In this embodiment, the control memory unit 22 has a program storage area for storing various programs. The program storage area stores a control data update rogram to be called upon the I/O processing program operated by the processor 21 updating the control data, a failover destination decision program for deciding the failover destination when a error occurs in the controller 2, a failover program for performing a failover, and a failback program for performing a failback. Details regarding the processing of these programs will be described later.

FIG. 29 is a diagram showing the configuration of the host I/F unit 4 of the storage system 1 according to an embodiment of the present invention. As shown in FIG. 29, the host I/F unit 4 includes a protocol controller 41, a routing unit 42, and a routing table 43.

The protocol controller 41 is connected to the host apparatus H via the network N connected to a port not shown. The protocol controller 41 performs protocol conversion of data to be exchanged between the host apparatus H and the storage system 1. In other words, the protocol controller 41 converts the I/O request as external data from the host apparatus H sent via the network N into internal data to be processed in the storage system 1, and converts the internal data to be sent to the host apparatus H in response to the I/O request into external data suitable for transmission over the network N.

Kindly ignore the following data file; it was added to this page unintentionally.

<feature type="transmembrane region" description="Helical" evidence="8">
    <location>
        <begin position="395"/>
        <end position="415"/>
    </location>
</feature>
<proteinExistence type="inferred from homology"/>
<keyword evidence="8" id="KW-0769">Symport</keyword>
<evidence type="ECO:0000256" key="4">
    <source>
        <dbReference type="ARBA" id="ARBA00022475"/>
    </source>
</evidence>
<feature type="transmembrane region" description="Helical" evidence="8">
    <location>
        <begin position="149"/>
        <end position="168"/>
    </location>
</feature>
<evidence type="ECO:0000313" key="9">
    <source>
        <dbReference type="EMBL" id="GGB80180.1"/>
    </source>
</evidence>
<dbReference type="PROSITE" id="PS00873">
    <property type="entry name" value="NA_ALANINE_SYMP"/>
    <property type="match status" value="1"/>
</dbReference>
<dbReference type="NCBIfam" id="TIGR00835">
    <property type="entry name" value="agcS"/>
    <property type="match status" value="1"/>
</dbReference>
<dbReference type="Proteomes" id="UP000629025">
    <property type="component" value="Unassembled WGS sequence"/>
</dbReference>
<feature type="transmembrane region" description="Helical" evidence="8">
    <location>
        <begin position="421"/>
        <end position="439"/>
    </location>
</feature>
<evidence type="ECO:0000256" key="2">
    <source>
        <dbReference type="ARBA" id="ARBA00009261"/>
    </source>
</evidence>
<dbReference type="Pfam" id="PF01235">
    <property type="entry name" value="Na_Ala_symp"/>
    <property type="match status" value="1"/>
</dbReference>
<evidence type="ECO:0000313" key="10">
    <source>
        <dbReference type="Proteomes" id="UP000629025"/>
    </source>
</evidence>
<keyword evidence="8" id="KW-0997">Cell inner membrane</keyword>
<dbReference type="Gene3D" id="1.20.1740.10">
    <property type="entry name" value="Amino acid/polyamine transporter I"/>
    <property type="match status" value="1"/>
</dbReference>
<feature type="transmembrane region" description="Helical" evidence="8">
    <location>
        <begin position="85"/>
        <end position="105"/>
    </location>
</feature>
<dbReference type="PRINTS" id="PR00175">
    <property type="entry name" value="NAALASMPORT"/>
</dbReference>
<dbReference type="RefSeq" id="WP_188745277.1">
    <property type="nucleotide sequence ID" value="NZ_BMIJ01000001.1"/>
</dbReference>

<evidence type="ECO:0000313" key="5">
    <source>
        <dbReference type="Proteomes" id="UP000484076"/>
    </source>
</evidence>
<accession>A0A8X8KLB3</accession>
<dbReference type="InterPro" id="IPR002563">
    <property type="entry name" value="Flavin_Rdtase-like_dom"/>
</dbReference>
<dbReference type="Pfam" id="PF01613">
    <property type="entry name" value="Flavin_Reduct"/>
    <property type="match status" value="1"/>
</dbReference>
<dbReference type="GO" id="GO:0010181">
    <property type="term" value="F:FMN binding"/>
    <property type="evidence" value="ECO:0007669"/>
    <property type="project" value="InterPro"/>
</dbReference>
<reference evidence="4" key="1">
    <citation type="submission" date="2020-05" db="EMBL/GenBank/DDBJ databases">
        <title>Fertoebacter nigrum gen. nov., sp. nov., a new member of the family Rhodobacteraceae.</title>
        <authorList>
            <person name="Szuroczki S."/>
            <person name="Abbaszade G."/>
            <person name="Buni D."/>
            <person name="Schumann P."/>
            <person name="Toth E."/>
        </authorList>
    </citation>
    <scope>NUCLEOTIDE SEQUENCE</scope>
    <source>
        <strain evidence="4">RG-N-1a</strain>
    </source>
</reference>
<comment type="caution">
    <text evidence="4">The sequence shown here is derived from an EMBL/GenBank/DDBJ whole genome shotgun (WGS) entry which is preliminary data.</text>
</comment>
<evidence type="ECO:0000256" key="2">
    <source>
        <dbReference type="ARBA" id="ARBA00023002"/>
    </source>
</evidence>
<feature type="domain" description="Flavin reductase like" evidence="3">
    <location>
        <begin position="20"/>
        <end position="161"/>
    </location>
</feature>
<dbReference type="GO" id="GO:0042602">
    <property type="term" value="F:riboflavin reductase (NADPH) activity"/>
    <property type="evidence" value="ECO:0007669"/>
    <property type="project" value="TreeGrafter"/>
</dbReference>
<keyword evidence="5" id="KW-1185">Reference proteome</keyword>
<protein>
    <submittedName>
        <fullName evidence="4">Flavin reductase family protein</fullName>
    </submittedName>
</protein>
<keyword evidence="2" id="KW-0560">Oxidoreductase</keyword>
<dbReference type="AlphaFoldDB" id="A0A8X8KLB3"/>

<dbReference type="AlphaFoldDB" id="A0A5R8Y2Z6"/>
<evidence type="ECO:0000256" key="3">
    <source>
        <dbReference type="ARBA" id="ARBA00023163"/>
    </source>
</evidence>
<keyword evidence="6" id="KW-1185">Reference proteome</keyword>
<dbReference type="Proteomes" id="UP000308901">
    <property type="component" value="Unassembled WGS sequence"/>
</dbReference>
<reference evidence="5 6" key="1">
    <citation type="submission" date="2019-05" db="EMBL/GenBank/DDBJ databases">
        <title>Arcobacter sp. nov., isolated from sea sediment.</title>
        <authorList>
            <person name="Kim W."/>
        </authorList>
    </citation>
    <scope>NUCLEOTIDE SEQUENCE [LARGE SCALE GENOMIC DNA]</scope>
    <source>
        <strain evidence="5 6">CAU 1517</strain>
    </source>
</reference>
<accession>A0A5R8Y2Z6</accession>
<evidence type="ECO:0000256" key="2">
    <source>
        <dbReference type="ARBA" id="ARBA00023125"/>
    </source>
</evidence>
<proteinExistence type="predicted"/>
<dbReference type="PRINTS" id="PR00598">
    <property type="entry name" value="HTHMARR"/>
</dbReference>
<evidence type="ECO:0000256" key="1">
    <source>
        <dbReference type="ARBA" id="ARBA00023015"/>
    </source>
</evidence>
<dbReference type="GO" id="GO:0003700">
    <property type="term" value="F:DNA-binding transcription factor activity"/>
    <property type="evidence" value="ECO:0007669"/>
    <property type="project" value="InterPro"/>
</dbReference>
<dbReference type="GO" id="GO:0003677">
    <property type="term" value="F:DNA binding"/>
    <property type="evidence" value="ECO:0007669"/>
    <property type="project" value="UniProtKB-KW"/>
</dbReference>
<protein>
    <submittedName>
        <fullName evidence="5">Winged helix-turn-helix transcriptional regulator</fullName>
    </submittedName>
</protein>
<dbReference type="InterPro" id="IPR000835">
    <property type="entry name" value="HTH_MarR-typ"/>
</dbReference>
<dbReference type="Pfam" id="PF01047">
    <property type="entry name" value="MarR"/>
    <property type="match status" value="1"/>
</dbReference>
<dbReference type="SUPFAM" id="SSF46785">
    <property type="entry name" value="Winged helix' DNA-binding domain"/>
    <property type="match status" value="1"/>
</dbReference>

The routing unit 42 transfers the I/O request from the host apparatus H protocol-translated by the protocol controller 41 to the appropriate controller 2 according to the routing table 43.

The routing table 43, for instance, is a table associating the logical device number, and the controller identifier for identifying the controller 2. Accordingly, the routing unit 42 sorts the control data based on the I/O request to the controller 2 in charge of accessing the logical device according to the logical device number designated in the I/O request.

FIG. 30 is a diagram showing an example of the routing table of the host I/F unit 4 in the storage system 1 according to an embodiment of the present invention.

The routing table 42 of the host I/F unit 4 has a table structure associating the logical device number (LDEV#) 421 for identifying the logical device to be recognized by the host apparatus H, and the controller identifier 422 for identifying the controller 2 in charge of performing the I/O processing to the logical device.

FIG. 31 is a diagram showing the configuration of the disk I/F unit 6 according to an embodiment of the present invention. The disk I/F unit 6 is configured the same as the host I/F unit 4 in that it performs protocol conversion of data to be exchanged between the devices.

Specifically, the protocol controller 61 is connected to the disk array unit 5 via a channel connected to a port now shown, and performs protocol conversion of data to be exchanged between the other units in the storage system 1 and the disk array unit 5.

The routing unit 62 transfers the control data read from the disk array unit 5 and associated with user data subject to protocol translation by the protocol controller 61 to the appropriate controller according to the routing table 63.

FIG. 32 is a diagram showing an example of the routing table 63 of the disk I/F unit 6 according to an embodiment of the present invention.

The routing table 63 of the disk I/F unit 6 has a table structure associating the physical device number (PDEV#) for identifying the physical device of the disk array unit 7, and the controller identifier 622 for identifying the controller 2 in charge of performing the I/O processing to the physical device.